sc’s concern

Source: The Hitavada      Date: 19 Jul 2018 12:01:49

THE highest court in the land, the Supreme Court, has given expression to the sentiment of the saner element in the society when it deprecated the growing tendency among groups of people to take the law into their hands and deliver street justice. Delivering a judgement of far-reaching importance for maintenance of law and order in the society, the Supreme Court has asked the Parliament to enact a special law that will have salutary effect on those indulging in mobocracy and vigilantism. The court also reminded the Governments, both at the Centre and States, their responsibility of ensuring good governance and prevention of mob violence in the name of some perceived cause, whether religious or some other issue of societal significance. Grievances, disputes and issues cannot be left to be decided through mob violence or street action by vigilante groups.

The Supreme Court’s direction and concern could not have come at a better time when incidents of people delivering instant justice in streets for purportedly hurting of sentiments related to faiths, traditions, beliefs, religion are taking place in several parts of the country in which some people are lynched by unruly mobs on mere suspicion and without verifying reality of the situation or the guilt of the person involved. It is in this context that the honourable Supreme Court has made it clear that the Government must come down heavily on mobs taking the law into their hands.

However, the problem of mob-lynching, for example, cannot be solved without taking into a deeper consideration the actual reason why the people felt helpless to take the law into their hands. Most unfortunately for our country, the people have seen in the past seventy years since Independence the system of justice getting more and more slack, with justice almost always not available at all. That is because the courts operate in slow-motion all along without caring for the need of administering speedy justice. So bad has this system become that the concept of fast-track courts, too, came up. The system continued to be so rotten that even fast-track courts, too, failed to speed up things.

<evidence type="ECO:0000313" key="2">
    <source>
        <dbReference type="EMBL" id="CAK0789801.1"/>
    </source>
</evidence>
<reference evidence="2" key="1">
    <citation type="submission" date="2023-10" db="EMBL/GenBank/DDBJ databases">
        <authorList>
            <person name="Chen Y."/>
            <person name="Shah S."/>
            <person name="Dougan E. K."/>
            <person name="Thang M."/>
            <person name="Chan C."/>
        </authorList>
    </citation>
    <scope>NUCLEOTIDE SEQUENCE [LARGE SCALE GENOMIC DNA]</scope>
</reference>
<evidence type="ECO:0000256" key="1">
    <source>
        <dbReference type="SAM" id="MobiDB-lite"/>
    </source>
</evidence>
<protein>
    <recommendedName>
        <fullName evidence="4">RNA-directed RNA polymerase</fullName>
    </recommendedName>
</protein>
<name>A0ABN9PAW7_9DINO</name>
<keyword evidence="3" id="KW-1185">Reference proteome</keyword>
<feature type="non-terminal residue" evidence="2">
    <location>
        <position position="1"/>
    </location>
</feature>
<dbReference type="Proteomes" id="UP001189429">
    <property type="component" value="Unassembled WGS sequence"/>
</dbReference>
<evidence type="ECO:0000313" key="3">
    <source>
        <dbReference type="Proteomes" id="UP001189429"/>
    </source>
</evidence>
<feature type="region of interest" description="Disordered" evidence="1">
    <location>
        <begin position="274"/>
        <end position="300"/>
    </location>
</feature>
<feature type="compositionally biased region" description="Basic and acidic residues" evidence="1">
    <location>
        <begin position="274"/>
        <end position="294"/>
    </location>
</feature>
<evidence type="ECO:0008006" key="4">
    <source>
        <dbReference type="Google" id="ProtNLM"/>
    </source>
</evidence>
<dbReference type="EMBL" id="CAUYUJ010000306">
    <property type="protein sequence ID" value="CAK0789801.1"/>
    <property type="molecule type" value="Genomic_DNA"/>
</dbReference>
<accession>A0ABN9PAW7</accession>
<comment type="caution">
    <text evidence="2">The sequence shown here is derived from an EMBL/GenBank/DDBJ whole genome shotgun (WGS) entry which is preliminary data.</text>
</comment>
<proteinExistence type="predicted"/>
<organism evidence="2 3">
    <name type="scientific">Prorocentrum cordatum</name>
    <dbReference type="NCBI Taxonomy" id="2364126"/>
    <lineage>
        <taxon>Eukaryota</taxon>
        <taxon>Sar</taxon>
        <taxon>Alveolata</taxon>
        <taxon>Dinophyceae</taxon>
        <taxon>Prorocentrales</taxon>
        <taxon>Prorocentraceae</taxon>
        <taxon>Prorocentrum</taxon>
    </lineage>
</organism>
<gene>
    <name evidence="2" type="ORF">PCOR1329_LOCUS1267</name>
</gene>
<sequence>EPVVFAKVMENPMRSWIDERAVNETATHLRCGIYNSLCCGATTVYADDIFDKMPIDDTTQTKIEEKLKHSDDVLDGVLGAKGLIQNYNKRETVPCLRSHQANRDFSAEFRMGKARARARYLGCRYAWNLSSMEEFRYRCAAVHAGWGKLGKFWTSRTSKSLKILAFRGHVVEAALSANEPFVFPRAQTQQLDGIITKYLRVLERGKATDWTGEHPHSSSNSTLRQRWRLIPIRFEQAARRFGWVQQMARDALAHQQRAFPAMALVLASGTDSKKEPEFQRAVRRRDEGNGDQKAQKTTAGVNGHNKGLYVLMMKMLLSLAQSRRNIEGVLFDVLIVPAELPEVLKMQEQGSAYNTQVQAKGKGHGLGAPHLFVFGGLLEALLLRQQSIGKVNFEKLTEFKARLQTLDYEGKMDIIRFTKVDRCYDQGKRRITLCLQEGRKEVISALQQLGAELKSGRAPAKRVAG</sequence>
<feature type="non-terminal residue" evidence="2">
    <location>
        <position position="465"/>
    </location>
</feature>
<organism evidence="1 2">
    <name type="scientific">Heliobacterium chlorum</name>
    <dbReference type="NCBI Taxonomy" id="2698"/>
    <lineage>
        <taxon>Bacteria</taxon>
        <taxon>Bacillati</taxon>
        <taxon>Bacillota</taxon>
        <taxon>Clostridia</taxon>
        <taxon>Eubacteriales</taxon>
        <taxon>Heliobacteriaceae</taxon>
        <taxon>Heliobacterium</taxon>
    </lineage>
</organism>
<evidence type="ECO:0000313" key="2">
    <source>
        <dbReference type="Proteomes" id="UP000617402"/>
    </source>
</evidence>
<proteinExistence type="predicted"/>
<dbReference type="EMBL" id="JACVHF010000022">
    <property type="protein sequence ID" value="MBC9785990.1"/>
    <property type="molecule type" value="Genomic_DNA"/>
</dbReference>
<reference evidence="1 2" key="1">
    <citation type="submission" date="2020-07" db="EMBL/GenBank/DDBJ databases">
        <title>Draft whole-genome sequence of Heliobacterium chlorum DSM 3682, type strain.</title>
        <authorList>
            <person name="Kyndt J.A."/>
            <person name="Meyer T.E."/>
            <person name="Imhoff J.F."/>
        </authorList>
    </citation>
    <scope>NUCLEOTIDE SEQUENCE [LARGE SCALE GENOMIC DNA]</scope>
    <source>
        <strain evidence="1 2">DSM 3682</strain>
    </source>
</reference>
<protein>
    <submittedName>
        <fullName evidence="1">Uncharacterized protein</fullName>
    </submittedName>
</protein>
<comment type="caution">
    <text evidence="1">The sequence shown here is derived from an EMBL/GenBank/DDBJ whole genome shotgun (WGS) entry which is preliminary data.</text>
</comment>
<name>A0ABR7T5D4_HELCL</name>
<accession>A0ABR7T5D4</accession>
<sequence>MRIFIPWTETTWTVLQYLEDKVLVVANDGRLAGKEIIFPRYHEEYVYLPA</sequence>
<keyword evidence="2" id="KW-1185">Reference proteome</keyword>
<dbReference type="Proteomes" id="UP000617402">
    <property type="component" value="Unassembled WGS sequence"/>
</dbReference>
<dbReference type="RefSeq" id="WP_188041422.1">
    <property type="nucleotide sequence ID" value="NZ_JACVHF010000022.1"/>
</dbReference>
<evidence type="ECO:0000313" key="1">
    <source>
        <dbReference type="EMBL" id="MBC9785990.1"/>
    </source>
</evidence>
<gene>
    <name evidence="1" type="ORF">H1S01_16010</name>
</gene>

With this experience welling up in collective consciousness of average Indian people, the idea of street justice germinated and grew to everybody’s horror. Even as the Government takes note of the direction of the honourable Supreme Court against street justice, it will only ill-afford to ignore the reality of slow-motion working of the courts. Both, the Government and the judiciary, should put their heads and hearts together to find an effective solution to this kind of a sluggish system of law. That alone would be the best anti-dote to the mobs taking law into their hands. It is perfectly all right for the honourable Supreme Court to issue directions to the Government, but it cannot escape its own responsibility to ensure that justice is delivered in opportune time so that the people regain their lost faith in the judicial system.

In a way, thus, it is time for the the judiciary as well to take a good look at itself and rectify the cancerous delays that have entered the legal system. The Government does have its own share of blame to take, all right, but the judiciary, too, must not ignore its part of the malaise. It is time, thus, for the judiciary also to seal its fault-lines, minus which nothing could be achieved. For, any society that brings in jungle law into the streets does so because the legal law has failed at some point. If the people know that each violation, howsoever minor, is punishable under the legal law, there will take place a correction in moral conduct of the larger society as well. Because we had forgotten this basic principle, the whole problem has arisen.